Thanks to an aggressive spay/neuter initiative and successful programs and services aimed at keeping pets in the loving homes they already have, HRA, like many organizations across the country, is seeing a decline in intake locally. This naturally means there are fewer adoptable animals.
HRA has partnered with both regional and national organizations to share our resources and offer available dens in our adoption centers to dogs and cats who may otherwise not find adoptive homes in their originating communities.
In 2018 alone, we worked with partner agencies across the country, struggling with increasing intake numbers and limited adopter pools, to transport more than 300 dogs and cats to DC. In DC, small dogs are in high demand and find homes quickly, while they could have waited for months to find a home in other regions of the country. Since they are adopted so quickly, our capacity to take in more animals in need increases.
However, it is not just small dogs we’re bringing in. Recently, HRA welcomed more than 20 dogs from the Louisiana SPCA, one of our longest-tenured partners. Louisiana SPCA acts as a regional hub for the New Orleans area, and, in preparation for our regular transports, works closely with agencies outside their city to bring a variety of dogs and cats north to DC. The most recent transport included several dogs, large and small, of various breed mixes that are common in their area, making them less sought after by adopters there. Many on this transport had spent more than four months in their original shelters waiting for a home.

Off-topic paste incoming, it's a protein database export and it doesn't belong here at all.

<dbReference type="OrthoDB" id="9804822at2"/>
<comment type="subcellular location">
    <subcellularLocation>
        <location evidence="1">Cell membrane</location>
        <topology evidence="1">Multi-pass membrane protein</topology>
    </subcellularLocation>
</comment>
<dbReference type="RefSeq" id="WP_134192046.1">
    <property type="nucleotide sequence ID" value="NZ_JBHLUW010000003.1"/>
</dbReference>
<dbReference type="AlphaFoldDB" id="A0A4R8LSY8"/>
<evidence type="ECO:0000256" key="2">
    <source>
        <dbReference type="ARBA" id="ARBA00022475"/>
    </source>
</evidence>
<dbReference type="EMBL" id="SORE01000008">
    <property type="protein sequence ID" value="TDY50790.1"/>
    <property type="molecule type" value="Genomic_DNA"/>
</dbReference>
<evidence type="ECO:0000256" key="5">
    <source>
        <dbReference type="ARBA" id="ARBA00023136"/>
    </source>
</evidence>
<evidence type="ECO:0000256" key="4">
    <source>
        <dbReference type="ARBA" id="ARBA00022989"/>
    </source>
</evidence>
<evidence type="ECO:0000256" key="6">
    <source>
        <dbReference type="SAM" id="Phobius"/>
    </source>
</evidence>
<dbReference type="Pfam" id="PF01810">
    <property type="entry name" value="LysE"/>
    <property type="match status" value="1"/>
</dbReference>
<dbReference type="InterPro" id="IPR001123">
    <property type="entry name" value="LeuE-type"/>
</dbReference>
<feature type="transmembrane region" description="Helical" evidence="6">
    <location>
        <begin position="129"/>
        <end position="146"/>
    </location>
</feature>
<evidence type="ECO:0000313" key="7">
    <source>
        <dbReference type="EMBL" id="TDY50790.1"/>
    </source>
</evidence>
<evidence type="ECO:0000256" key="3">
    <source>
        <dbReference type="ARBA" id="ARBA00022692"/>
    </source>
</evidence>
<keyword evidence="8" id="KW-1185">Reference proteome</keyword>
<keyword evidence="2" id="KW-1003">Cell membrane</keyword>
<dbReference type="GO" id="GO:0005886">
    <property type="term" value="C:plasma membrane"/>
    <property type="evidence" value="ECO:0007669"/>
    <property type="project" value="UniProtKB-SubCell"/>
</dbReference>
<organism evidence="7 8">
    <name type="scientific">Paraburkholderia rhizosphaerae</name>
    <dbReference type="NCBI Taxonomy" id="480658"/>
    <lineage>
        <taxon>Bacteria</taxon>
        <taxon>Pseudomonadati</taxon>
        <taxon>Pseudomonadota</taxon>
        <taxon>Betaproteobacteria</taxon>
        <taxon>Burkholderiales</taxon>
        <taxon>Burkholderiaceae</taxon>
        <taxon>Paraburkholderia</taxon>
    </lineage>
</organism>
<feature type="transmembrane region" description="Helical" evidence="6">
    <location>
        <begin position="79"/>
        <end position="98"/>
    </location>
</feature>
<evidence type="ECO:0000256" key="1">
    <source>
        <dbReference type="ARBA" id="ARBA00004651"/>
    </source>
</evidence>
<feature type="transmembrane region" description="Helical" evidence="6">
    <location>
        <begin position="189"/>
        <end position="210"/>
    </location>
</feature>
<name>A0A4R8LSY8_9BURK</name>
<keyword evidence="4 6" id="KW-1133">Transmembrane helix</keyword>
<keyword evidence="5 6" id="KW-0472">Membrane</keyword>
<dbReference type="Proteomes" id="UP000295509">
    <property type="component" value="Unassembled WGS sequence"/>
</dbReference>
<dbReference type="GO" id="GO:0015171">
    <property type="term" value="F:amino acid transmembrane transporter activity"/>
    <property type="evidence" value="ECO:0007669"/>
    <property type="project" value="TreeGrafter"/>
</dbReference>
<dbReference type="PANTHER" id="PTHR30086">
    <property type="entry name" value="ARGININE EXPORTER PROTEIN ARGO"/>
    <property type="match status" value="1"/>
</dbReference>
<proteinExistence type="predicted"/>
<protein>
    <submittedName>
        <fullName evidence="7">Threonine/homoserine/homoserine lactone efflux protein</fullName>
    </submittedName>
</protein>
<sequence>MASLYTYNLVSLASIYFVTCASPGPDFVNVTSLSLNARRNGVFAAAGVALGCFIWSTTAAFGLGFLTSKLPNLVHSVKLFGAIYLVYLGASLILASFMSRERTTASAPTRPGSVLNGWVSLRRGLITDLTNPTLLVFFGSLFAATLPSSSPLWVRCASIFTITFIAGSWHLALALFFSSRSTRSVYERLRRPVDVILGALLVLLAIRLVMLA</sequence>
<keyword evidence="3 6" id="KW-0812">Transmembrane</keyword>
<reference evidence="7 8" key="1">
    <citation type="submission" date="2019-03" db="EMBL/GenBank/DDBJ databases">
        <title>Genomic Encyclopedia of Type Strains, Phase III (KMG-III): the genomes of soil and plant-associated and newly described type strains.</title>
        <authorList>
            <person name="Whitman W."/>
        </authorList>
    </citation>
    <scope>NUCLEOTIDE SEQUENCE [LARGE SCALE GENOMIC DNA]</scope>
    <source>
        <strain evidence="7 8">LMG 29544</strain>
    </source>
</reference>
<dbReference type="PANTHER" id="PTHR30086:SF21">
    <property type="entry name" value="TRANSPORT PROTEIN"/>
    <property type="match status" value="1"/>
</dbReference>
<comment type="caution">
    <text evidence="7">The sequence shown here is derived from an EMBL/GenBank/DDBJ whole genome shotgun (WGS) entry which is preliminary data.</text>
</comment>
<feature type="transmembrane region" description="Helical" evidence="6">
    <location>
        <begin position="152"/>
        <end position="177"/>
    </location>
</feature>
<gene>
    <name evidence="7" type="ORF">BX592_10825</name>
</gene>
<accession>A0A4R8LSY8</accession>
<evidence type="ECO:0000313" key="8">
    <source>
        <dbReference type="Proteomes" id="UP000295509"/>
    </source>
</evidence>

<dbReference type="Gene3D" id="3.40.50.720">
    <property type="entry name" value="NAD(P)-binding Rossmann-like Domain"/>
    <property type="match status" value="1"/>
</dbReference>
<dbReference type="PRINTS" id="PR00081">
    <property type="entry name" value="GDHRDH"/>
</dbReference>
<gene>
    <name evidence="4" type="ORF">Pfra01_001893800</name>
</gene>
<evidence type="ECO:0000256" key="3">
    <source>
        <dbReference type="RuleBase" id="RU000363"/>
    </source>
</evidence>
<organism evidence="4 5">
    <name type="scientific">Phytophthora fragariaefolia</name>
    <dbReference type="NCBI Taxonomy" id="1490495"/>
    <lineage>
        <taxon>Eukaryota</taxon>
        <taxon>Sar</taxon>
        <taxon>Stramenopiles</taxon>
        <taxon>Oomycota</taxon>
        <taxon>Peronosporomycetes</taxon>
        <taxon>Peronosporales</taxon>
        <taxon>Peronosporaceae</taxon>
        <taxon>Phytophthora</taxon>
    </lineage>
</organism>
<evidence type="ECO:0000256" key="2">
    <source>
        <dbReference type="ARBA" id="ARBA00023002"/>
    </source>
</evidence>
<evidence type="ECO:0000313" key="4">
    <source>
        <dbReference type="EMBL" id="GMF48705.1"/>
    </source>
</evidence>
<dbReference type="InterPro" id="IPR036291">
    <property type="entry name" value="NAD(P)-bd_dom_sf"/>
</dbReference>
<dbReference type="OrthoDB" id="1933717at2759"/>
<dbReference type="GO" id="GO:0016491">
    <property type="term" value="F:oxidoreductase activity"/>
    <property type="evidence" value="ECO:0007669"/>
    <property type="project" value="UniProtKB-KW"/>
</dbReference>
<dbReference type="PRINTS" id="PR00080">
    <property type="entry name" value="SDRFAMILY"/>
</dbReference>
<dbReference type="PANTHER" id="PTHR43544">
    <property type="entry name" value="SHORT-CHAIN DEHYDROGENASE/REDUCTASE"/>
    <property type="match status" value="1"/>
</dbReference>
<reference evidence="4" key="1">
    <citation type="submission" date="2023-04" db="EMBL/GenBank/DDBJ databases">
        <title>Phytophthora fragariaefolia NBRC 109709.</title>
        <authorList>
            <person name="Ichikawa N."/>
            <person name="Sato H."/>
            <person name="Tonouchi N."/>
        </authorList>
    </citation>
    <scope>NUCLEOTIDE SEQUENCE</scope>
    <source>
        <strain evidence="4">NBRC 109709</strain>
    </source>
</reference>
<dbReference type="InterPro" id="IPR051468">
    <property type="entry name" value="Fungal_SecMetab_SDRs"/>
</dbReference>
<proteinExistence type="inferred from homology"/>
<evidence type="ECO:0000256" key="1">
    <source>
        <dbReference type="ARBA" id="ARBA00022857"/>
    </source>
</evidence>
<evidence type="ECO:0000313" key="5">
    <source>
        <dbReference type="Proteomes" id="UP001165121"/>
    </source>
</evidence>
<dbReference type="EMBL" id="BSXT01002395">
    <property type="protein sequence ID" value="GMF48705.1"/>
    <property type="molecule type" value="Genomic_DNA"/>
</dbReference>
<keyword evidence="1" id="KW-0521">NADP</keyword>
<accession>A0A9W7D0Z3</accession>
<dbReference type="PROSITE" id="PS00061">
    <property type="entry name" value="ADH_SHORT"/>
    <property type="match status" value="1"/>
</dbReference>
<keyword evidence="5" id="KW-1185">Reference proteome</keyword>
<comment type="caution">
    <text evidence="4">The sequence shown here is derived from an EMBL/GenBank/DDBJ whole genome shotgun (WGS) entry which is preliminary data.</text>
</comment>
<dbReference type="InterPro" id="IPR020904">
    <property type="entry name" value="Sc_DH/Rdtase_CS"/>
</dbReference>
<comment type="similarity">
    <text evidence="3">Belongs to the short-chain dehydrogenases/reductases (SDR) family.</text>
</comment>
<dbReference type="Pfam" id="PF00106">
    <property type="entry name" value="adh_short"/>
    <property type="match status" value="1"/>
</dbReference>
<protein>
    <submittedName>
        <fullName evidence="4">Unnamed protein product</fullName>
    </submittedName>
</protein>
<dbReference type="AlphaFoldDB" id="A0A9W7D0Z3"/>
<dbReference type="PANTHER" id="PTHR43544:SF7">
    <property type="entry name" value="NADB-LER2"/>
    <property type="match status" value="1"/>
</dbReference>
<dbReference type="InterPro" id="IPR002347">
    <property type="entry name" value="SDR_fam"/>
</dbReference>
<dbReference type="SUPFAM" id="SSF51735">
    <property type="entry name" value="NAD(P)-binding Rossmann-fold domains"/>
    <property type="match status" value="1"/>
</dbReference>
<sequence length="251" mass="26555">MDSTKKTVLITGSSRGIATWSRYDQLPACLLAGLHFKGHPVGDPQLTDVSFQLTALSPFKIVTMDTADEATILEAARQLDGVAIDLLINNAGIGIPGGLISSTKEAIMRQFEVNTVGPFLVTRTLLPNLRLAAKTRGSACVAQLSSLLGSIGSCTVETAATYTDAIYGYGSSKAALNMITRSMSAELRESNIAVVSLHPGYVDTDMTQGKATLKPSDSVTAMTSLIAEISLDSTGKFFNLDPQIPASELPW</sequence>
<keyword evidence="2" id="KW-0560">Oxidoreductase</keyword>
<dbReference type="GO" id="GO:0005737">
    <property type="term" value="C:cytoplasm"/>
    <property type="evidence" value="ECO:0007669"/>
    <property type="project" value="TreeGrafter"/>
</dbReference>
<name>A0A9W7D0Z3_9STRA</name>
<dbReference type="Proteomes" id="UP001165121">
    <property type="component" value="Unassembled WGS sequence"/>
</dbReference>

Here in DC, these dogs are welcomed by our adopters, and within about a week, all 23 dogs were adopted into new homes.
HRA’s transport program extends beyond scheduled transports, and includes several intakes due to impending weather related disasters. This year has been a busy one for shelters in hurricane-prone areas, and HRA stood ready to assist. Just before Hurricane Florence hit, we reached out to Norfolk Animal Care Center, and quickly arranged to drive to Virginia and transfer in 18 animals, their entire adoption floor, in advance of the storm. This freed up space for them to assist with potential flooding of other area shelters.
We haven’t forgotten about our partners in the Washington, DC region either. Routinely, our transport manager communicates with area shelters such as the Baltimore Animal Rescue and Care Shelter (BARCS), the Humane Society of Harford County, and others, working to transfer dogs and cats from our shelter to theirs and vice versa. Sometimes, an animal may be declining in care after a long stay in one shelter, and
have the opportunity to thrive in a different environment and with an entirely new adopter population. Regular communication within our region means we often take in “one offs”, a dog or cat needing a change in scenery, the expertise of our highly passionate behavior and training department, or the resources our medical team can provide. These relationships go both ways.
Our hope for the future is to act as a hub for regional shelters, work to transfer in more animals, and assist more areas in need. Along with physically transporting animals, HRA works closely with our partners to ensure we are not acting simply as a quick fix.
We also support our partners in addressing overpopulation in their area, with the goal that, in the future, they too can see their shelters have lower intake numbers, and an ability to assist others in the same way.
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